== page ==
The most nerve wracking thing about getting up in front of an audience can often be what to do with our bodies and most importantly our arms and hands.
Here is some of my advice.
1. Know your material and practice over and over again. I know it can feel odd practicing out loud to an empty room but the more you know your content the less time and energy you spend trying to remember what to say next. This you can make you look distracted, disconnected and the gestures look forced and out of place.
2. Record yourself. My students tell me this is like an form of torture to start with. By doing this exercise you are able to see yourself through the audience’s eyes and determine if you do anything with your body that you weren’t aware of like repeating a gesture over and over again or playing with your hair. Rocking or doing some sort of dance on the spot to a rhythm only you can hear is a common one. Once you are aware of anything you do you can then work on controlling it onstage.
3. Feel passionate about what you are talking about and deliver the presentation in a way that shows that passion. It should be your objective to get the audience as enthused about your topic as you are. The energy that comes with passion is contagious and you will have the audience eating out the palm of your hand.
4. Don’t be afraid to tell stories. We all love a good story and it’s a great way to captivate and connect to your audience. Believe it or not we are all natural storytellers and telling a story in a conversational way can help you relax and make the whole presentation sound and feel more natural.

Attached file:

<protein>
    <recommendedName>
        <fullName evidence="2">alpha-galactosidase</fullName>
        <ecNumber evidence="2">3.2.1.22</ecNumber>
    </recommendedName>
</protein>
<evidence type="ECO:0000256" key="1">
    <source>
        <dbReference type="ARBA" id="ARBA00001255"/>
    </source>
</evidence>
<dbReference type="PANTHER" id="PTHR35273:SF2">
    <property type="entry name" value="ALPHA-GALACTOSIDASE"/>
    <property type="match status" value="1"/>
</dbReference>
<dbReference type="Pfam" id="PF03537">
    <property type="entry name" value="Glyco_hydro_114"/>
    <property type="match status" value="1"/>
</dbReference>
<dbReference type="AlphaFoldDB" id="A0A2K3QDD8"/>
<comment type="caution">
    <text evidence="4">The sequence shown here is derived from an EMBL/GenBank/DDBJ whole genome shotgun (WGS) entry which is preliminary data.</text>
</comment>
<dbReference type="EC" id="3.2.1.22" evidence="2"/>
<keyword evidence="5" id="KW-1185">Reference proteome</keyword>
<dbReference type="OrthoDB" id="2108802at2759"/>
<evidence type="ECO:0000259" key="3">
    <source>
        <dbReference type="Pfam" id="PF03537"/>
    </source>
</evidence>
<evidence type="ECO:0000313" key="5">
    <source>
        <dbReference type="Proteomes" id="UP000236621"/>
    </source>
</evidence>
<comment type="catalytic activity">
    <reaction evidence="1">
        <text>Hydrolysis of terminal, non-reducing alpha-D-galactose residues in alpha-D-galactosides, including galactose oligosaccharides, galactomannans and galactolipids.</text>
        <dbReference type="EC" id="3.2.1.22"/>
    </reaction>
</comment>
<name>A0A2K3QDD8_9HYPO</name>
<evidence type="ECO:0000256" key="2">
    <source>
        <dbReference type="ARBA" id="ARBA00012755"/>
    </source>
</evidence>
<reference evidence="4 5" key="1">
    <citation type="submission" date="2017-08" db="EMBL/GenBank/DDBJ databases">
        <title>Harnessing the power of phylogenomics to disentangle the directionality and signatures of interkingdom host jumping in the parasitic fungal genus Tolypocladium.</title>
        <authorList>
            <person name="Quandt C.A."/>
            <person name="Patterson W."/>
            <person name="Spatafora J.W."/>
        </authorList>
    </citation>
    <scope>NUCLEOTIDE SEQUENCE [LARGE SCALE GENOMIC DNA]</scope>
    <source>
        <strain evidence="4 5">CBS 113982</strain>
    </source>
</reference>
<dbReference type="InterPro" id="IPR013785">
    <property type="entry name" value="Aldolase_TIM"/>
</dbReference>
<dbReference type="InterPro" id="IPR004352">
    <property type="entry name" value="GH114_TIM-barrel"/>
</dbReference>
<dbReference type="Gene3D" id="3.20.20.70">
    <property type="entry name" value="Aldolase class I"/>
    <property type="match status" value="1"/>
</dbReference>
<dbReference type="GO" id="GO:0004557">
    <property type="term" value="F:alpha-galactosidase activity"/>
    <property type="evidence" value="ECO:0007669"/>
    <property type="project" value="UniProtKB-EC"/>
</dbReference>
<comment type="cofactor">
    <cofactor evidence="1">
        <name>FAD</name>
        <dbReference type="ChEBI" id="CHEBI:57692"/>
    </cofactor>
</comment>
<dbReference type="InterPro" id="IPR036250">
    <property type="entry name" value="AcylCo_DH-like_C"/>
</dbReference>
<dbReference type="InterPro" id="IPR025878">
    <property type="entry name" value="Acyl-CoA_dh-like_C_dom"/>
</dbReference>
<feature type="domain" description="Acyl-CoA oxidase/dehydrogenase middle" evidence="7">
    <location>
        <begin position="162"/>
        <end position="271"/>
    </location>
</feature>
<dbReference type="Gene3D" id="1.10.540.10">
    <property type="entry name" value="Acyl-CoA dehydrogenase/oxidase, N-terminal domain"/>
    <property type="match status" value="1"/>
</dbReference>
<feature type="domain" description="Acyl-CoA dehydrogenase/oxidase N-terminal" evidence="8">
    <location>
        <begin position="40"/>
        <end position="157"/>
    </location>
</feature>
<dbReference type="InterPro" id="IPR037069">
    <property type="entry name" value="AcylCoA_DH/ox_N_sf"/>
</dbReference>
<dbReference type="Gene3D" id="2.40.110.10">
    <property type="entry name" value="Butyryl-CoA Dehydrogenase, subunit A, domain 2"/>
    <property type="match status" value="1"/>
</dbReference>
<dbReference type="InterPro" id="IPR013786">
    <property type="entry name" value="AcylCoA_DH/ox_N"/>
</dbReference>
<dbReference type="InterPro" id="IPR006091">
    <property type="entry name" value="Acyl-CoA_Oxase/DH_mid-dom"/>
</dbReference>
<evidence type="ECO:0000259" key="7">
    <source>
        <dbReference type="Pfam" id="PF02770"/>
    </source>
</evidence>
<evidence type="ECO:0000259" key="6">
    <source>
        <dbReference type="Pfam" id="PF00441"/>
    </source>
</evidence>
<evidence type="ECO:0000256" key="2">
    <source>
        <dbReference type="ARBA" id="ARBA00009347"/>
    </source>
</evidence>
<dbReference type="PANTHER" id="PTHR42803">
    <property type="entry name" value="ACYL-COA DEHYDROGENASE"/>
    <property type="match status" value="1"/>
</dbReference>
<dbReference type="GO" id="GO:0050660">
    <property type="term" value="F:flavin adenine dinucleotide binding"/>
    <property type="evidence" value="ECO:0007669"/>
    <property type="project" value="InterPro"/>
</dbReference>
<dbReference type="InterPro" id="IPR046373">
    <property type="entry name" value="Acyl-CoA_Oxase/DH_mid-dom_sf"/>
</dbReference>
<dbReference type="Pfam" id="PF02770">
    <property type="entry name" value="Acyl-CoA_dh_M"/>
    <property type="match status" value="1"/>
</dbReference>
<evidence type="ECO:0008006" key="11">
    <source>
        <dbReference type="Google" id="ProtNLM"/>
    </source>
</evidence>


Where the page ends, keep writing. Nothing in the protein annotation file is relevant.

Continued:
5. Find your neutral stance. This is an area I spend quite a lot of time on with students. It can be quite tricky to explain as everyone is different and it can also depend on what type of presentation you are delivering. Generally your neutral stance should be feet shoulder width apart, facing your audience. Shoulders back and down and head up. Try holding your hands together gently with a bend at the elbow so they are placed just in front of the belly button. When you make a gesture come back to this position.
6. Don’t gesture too often. Your gestures should happen at key moments to reinforce your message.
My biggest advice is to try and relax. I know, I know, it’s easier said than done but the more you relax the more comfortable you will feel on stage and the more natural your gestures will be.